Callaway says the problem isn't Nussmeier

TAMPA – It’s unlikely that Doug Nussmeier and the late Everett Lamar Bridges Jr. ever met but if they had, oh, the stories they could tell. Nussmeier is Florida’s offensive coordinator. Bridges was better known as Rocky, a jack-of-all-trades utility player who bounced around the big leagues for 11 years before becoming somewhat of a legend as a minor league baseball manager.

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One of Rocky’s best quotes about the travails of managing became the title of Jim Bouton’s second bestselling book: “I Managed Good but Boy Did They Play Bad.”

Nussmeier’s Forida offense ranks 115th out of 128 teams in the nation. The Gators average 345.1 yards and 23.4 points per game, a modest improvement from last season when Nussmeier called the plays for a unit that averaged 23.2 points and 334 yards per game. The numbers beg the following questions: (1) Is Nussmeier in way over his head trying to call plays against SEC defenses; (2) Is his scheme too complicated for players to pick up; (3) Is he a bad coach; or (4) Is the problem with the players?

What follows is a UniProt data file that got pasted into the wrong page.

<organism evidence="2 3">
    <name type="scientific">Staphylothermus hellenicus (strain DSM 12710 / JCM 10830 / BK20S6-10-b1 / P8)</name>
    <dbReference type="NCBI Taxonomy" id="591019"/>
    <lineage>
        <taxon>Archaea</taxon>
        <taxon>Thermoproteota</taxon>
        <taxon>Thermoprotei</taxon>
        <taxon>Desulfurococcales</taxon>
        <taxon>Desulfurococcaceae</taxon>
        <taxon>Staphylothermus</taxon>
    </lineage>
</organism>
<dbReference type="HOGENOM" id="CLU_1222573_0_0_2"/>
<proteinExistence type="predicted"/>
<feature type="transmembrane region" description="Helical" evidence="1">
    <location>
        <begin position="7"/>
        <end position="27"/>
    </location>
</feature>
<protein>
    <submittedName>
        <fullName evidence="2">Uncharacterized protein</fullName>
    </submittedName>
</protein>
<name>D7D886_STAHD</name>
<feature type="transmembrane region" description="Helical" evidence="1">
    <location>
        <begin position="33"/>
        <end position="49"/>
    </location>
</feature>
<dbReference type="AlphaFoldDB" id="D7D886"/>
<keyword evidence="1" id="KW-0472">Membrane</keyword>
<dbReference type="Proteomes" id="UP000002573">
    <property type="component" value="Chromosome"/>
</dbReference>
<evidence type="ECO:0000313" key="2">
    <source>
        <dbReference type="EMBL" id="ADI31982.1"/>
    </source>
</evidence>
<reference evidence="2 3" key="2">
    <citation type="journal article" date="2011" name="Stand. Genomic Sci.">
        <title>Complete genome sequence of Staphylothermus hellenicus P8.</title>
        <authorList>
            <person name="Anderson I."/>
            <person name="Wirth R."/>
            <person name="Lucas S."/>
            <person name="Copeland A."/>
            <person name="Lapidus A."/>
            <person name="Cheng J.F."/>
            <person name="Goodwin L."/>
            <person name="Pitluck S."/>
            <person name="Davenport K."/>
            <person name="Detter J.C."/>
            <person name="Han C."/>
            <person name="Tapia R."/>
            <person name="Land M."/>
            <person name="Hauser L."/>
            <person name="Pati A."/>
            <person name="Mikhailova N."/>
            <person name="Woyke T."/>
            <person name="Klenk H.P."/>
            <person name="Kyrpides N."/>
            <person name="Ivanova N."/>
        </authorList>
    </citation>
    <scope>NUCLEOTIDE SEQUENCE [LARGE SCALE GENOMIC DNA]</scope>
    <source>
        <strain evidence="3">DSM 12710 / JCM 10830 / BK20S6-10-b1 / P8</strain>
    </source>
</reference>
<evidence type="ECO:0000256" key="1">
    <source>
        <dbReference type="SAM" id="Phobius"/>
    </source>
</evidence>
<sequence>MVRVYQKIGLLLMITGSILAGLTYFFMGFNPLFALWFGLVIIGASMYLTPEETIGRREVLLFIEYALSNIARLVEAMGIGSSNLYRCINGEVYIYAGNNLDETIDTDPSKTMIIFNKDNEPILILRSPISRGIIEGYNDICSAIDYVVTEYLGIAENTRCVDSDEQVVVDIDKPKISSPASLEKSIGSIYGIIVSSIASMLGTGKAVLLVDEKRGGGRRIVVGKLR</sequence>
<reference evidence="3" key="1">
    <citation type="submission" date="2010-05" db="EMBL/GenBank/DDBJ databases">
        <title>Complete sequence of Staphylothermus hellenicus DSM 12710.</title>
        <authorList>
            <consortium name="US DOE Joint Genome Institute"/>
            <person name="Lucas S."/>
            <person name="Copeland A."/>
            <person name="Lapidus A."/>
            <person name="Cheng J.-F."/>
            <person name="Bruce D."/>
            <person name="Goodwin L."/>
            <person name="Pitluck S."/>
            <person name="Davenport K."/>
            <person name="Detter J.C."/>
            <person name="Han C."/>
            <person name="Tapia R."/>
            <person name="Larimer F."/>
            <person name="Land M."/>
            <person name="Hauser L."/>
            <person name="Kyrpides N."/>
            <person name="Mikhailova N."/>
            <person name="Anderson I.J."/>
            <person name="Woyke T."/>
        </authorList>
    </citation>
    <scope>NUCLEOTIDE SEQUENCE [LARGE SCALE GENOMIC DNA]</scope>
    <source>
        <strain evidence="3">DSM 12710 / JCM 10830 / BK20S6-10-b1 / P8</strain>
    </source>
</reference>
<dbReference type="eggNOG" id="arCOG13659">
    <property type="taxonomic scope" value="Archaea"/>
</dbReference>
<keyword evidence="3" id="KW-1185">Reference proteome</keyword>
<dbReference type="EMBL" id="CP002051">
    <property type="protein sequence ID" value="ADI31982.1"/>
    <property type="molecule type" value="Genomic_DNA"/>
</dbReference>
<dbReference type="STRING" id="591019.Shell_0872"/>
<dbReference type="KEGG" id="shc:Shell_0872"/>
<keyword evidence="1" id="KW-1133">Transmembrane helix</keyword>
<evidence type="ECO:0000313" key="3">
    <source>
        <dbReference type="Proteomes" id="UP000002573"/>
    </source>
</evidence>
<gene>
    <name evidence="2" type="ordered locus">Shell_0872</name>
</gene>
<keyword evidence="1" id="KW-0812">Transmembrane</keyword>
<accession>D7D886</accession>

In other words, does he coach good but the players play bad?

Antonio Callaway, the closest thing the Gators have to a marquee star on the offensive side of the ball, would tend to put a fairly good portion of the blame on the shoulders of the players, noting “sometimes Coach Nuss calls the right play but the play isn’t run. Everybody doesn’t do their assignments to the best of their ability. So the play doesn’t look like it’s drawn up, you could say.”